In the New York probate process, a personal representative is the person who is appointed to represent the Estate of the Deceased. In other states, the Personal Representative is referred to as the executor or administrator of the Will.
The New York personal representative is usually appointed in the deceased’s will. This will usually be honored by the Surrogate Court if the person or entity who is named is legally qualified to serve as a personal representative for an Estate in Florida.
If the deceased died without a will, which is referred to as intestate probate administration, then the Surrogate Court will appoint a person close to the deceased to serve as the Personal Representative of an Estate. Ideally, this will be the deceased’s spouse. If the deceased does not have a spouse, or if the spouse declines to act as the personal representative of the Estate, then the personal representative will usually be the person who is selected by a majority in the interest of the heirs or an heir who is the nearest degree of relation to the deceased, depending on the discretion of the Court.
If the heirs of the Estate cannot come to an agreement as to who should be the personal representative of the Estate, then the Court will hold a hearing and the judge will appoint a personal representative at such hearing.
What are the Responsibilities of a Personal Representative?
Although it may be an honor to be named as the personal representative of an Estate, there is a great deal of responsibility that comes along with this position. First, the personal representative is responsible for filing a petition for administration, with the help of an Estate attorney.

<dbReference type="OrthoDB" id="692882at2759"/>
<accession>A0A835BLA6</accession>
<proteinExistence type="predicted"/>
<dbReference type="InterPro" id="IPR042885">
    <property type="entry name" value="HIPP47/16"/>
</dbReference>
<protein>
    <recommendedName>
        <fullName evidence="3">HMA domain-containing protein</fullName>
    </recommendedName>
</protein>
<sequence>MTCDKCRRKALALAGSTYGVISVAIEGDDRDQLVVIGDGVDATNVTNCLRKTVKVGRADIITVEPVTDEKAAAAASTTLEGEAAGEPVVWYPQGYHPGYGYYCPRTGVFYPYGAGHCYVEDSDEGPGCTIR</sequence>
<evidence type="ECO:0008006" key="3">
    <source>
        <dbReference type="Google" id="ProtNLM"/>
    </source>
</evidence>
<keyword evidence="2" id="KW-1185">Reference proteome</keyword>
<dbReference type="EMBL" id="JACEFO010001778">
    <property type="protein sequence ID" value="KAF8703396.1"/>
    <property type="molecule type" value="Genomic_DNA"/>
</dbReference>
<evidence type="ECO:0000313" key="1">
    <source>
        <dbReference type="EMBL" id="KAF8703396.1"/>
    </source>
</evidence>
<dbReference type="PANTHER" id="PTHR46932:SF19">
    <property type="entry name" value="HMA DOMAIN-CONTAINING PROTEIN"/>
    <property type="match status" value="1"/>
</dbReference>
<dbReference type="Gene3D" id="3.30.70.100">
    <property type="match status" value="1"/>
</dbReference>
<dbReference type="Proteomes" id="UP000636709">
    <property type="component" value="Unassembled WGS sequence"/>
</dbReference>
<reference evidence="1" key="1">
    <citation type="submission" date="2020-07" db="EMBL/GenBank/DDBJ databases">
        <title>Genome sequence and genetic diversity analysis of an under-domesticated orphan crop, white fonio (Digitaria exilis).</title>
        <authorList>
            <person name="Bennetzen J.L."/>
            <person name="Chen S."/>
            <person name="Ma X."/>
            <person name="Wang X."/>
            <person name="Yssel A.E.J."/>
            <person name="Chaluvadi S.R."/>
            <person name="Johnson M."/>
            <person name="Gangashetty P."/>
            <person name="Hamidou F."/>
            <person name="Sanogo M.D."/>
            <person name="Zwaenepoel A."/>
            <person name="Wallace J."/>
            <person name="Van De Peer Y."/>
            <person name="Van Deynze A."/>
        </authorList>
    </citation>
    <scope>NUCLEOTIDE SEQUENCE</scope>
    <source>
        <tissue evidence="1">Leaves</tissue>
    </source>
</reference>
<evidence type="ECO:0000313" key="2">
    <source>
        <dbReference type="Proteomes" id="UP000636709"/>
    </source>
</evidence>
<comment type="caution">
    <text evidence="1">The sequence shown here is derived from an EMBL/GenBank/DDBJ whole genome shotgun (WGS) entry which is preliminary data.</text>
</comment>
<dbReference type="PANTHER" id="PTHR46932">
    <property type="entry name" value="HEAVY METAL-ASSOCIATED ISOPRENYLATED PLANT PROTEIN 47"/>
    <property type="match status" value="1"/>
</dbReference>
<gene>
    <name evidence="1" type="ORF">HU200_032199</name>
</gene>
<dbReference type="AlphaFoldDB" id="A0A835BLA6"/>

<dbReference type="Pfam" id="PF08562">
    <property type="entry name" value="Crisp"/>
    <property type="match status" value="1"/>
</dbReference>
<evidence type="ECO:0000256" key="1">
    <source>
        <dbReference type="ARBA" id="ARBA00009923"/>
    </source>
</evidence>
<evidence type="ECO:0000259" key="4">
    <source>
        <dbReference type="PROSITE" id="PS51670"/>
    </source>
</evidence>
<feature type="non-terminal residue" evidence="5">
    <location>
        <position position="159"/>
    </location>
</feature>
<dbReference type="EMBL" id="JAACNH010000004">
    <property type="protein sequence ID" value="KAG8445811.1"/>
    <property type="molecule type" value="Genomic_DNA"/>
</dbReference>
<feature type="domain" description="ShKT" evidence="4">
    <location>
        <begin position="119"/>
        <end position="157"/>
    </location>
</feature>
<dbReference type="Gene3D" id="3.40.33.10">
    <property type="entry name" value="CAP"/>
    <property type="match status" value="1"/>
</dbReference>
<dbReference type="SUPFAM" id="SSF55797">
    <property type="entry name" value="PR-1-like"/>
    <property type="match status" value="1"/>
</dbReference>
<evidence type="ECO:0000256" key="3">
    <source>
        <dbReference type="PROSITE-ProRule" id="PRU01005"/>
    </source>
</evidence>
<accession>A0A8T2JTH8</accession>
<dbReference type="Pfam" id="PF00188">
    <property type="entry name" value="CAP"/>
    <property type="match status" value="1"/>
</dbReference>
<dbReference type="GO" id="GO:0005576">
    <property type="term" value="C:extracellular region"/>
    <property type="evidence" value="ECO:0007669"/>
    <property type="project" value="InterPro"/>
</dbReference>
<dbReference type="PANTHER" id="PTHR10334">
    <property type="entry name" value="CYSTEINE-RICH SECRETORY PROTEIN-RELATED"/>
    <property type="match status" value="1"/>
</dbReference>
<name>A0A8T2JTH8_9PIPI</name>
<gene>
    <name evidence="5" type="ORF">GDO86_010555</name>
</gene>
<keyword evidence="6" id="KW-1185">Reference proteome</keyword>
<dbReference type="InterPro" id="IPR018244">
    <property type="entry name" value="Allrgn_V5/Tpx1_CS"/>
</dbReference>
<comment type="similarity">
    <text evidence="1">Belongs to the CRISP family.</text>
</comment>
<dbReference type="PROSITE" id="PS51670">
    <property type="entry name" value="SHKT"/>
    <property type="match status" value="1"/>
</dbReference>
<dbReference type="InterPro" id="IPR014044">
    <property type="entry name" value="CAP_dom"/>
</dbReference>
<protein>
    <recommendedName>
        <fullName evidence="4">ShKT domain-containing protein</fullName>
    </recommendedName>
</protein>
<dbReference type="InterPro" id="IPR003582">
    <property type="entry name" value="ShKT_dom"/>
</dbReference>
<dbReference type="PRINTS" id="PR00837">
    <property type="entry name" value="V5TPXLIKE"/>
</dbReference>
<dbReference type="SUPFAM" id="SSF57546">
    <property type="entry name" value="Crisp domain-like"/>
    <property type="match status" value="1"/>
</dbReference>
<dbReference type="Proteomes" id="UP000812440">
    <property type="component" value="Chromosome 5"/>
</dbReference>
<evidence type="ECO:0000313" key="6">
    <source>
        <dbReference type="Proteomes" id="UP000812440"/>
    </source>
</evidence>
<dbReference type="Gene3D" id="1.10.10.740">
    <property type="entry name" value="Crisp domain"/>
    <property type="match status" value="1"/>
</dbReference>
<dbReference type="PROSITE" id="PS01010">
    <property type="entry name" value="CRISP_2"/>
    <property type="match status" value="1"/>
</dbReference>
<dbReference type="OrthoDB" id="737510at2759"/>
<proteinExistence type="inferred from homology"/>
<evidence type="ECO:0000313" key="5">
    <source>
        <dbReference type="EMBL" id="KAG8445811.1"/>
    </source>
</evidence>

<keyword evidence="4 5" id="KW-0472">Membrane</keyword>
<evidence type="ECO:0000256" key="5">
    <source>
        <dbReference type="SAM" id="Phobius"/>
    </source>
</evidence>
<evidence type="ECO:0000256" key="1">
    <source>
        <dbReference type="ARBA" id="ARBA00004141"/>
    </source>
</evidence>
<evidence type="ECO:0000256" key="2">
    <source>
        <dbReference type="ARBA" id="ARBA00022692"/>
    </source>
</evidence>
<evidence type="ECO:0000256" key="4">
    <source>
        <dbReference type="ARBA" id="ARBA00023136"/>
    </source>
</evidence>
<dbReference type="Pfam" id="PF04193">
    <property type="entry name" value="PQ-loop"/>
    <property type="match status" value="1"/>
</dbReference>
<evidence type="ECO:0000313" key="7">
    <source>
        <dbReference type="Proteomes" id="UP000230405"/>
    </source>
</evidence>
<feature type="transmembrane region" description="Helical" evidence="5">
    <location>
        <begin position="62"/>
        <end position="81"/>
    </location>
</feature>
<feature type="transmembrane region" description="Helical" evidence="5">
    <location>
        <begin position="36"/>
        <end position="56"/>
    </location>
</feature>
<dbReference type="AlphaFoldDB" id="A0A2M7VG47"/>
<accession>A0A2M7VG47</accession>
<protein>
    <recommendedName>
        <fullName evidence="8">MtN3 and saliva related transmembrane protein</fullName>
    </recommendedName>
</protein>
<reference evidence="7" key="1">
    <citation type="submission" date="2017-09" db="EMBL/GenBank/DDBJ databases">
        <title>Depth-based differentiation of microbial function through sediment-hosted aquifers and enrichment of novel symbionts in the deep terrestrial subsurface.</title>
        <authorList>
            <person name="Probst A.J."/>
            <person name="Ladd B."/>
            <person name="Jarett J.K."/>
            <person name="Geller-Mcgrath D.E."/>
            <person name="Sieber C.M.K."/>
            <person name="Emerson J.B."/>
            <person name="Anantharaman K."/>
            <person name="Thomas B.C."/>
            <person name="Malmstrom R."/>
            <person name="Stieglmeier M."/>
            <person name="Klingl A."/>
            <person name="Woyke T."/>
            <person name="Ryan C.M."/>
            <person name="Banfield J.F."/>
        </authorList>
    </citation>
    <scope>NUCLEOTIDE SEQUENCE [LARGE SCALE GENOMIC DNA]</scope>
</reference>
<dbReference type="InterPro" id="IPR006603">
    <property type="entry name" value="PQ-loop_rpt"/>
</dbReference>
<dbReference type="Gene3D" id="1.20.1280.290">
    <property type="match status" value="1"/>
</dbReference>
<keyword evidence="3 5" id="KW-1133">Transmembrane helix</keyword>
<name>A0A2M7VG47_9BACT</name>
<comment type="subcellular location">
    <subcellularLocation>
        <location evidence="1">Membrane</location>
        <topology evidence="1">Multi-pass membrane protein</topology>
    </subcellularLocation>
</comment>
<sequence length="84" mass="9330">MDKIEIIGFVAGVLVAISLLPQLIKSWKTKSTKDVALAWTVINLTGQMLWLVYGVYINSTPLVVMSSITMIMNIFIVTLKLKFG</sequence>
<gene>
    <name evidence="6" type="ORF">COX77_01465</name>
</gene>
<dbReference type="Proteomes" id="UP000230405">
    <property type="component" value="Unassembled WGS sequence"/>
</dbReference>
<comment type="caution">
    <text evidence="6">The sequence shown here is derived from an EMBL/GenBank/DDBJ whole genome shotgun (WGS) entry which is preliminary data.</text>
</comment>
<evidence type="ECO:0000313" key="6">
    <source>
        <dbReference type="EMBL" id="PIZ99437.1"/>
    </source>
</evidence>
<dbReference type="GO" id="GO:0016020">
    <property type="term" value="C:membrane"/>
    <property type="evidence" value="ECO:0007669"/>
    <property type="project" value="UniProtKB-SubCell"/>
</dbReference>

If the personal representative mismanages the decedent’s probate estate, the personal representative may be liable to the beneficiaries for any harm they may suffer. This is because the personal representative is taking on a fiduciary role and the fiduciary responsibility that goes along side that.
If you are the personal representative of an Estate, you must understand the position you are taking on and ensure that you are equipped to perform the duties required by you in order to avoid possible litigation from the heirs of the Estate, for which you could be held personally liable.
Am I Required to Hire an Attorney for Probate Proceedings as the Personal Representative?
According to the New York Probate Rules, there is no legal requirement to have an attorney for probate proceedings.
However, having an attorney facilitates the probates and reduces the risks of is mismanagement of the Estate for which the personal representative can be held liable by the other beneficiaries.